Banes played down the subversive and disturbing effects of Rainer's refusal to attract the audience's attention, seeing Trio A instead as a celebration of the actual material presence of the body. 'The achievement of Trio A', Banes wrote, 'is its resolute denial of style and expression, making a historical shift in the subject of dance. Not even posture or architecture enter into its projection of what dance finally is, at rock bottom. In its neutrality, complexity, fleetingness, and outgoingness, Trio A sets up a world of thoughtful activity that sets forth the earthly intelligent body' (Banes 1980: 54). This setting forth of the earthly intelligent body, in Banes's view, rejects both the expressionism of early modern dancers and the metaphysical ideal which ballet dancers strove to attain. For Banes, Trio A's minimalism, its neutral manner of performance, stripped away the external references more radically than any choreographer had previously managed to do. But she described this stripping away as neither troubling nor subversive but as complex, fleeting, outgoing, and thoughtful: all positive attributes. For Banes, however, these were not attributes of the three dancers, Rainer, Steve Paxton, and David Gordon who first danced Trio A in 1966, nor of the enfeebled, convalescent who performed in Angry Arts Week, but attributes of the choreography itself. What dance finally is at rock bottom, in Banes's view, is the presentation of the essence of an ahistoricised body and not the historically specific embodied experiences of actual dancers and their audiences. Banes had to make these dancers disappear in order to reveal the choreographer's authorial presence, which, following Siegel, is a necessary prerequisite to writing a history of aesthetically autonomous, modernist dance. If dancers disappear in this kind of history, there is no way of acknowledging their embodied experience and, without such acknowledgment, no way of understanding how performances position dancers and spectator in relation to discourses that mediate normative ideologies. To write dancers and performances back into dance history is to enable both dancers and audiences of the present to understand their relation with dancers and audiences in the past and engage in what I called earlier a preposterous history.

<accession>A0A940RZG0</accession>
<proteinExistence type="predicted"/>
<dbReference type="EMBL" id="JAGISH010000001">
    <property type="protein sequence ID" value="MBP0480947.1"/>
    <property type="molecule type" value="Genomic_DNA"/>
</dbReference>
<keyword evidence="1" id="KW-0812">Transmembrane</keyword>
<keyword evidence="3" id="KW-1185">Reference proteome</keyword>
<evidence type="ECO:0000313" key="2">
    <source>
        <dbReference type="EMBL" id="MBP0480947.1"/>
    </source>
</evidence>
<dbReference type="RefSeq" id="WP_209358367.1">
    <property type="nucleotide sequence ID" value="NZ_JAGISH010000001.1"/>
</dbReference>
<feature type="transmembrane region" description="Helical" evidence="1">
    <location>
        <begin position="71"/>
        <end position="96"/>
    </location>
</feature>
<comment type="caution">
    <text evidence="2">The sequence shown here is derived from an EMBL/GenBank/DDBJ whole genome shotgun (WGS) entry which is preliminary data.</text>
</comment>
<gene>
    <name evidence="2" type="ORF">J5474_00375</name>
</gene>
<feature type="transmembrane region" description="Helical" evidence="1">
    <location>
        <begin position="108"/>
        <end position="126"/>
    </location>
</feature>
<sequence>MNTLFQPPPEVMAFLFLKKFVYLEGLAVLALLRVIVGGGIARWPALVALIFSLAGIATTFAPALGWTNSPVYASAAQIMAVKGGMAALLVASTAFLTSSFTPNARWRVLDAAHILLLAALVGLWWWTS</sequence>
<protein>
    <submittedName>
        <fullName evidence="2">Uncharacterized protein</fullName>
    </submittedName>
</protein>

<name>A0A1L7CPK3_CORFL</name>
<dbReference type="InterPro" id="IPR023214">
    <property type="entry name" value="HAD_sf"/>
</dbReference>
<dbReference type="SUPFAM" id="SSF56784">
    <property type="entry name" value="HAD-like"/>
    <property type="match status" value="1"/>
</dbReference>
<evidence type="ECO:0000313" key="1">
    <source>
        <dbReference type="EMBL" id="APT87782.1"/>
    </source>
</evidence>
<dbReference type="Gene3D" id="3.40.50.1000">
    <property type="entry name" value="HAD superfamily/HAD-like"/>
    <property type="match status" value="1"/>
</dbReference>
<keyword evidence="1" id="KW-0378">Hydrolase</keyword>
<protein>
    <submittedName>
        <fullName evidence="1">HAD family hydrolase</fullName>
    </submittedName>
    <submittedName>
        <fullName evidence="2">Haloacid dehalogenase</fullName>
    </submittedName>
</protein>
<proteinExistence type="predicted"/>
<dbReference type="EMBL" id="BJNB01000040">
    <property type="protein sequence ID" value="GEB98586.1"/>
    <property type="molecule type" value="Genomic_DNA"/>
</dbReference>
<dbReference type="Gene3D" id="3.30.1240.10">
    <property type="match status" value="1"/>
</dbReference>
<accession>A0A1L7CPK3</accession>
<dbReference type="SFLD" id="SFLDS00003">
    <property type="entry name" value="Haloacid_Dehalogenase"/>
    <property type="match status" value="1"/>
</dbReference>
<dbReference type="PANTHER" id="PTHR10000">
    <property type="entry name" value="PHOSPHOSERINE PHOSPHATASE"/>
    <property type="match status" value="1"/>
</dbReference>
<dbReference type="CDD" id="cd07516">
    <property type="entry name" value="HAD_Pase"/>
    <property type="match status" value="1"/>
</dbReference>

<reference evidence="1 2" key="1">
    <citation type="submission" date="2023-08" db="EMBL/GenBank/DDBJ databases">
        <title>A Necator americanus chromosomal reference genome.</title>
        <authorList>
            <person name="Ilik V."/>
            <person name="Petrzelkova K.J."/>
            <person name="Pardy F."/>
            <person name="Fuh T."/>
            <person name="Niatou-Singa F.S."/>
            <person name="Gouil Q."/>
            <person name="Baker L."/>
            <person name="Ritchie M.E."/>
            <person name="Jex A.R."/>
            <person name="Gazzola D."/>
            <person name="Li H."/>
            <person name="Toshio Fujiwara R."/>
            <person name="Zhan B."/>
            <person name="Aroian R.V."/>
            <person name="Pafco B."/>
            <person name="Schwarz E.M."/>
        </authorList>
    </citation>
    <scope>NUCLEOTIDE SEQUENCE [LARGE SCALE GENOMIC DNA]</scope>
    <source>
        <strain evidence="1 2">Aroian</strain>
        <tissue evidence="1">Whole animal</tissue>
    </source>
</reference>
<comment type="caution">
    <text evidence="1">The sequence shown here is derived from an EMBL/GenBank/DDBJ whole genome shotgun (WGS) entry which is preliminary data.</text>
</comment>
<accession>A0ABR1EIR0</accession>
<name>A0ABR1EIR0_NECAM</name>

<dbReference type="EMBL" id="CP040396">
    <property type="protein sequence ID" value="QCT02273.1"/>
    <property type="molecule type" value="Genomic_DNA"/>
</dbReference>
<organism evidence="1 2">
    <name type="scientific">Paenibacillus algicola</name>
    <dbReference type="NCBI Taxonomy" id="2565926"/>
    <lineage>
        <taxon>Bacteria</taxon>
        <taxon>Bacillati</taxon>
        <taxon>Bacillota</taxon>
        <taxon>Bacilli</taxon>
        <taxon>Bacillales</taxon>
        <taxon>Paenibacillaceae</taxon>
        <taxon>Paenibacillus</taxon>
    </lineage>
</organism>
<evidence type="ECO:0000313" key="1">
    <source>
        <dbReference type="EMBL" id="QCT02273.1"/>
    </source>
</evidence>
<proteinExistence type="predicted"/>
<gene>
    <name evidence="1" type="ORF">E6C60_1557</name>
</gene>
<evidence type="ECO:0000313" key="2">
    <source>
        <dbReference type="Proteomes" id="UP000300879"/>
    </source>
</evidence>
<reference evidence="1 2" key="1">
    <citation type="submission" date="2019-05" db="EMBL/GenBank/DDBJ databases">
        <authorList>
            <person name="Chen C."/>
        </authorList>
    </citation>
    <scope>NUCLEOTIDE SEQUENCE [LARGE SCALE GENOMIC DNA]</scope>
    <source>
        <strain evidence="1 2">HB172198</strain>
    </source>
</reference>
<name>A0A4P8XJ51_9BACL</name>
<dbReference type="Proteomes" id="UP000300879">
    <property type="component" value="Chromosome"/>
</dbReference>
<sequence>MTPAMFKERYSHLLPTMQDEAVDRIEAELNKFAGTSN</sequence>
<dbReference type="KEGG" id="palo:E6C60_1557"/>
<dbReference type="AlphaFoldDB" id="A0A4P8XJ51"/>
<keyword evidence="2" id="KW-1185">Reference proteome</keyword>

The art historian Mieke Bal has argued that 'Like any form of representation, art is inevitably engaged with what came before it, and that engagement is an active reworking … Hence the work performed by later images obliterates the older images as they were before that intervention and creates new versions of old images instead' (Bal 1999: 1). This is particularly true of theatre dance: if we watch films or videos of old dance performances, we do so with eyes attuned to the technical standards of today's dancers, and performance today of ballets and dance pieces created in the past are reworked by dancers whose training and experience are almost certainly different from those of the dancers who initially created and performed them. Dance historians like Banes and Siegel in effect want to dismiss these differences and convince us that we can still make contact with the transcendental genius of the choreographer still present in her work. I am arguing that by accepting that these differences exist we can gain access to what they can tell us about the nature of our contemporary experience and its relationship with the past. This is in accord with Bal's project which is to demonstrate 'a possible way of dealing with "the past today". To examine how new dances change our perception of ones in the past is to turn things around and put 'what came chronologically first ("pre-") as an after effect behind ("post") its later recycling'(ibid.: 6-7). This, Bal says, is what she would like to call preposterous history. The work of the French group Quattuor Albrecht Knust, together with the piece Affects/Rework made in 2000 by Tom Plischke, Martin Nachbar, and Alice Chauchat exemplify the way dancers engaging in preposterous history reinflect the arguments about modernism and postmodern dance.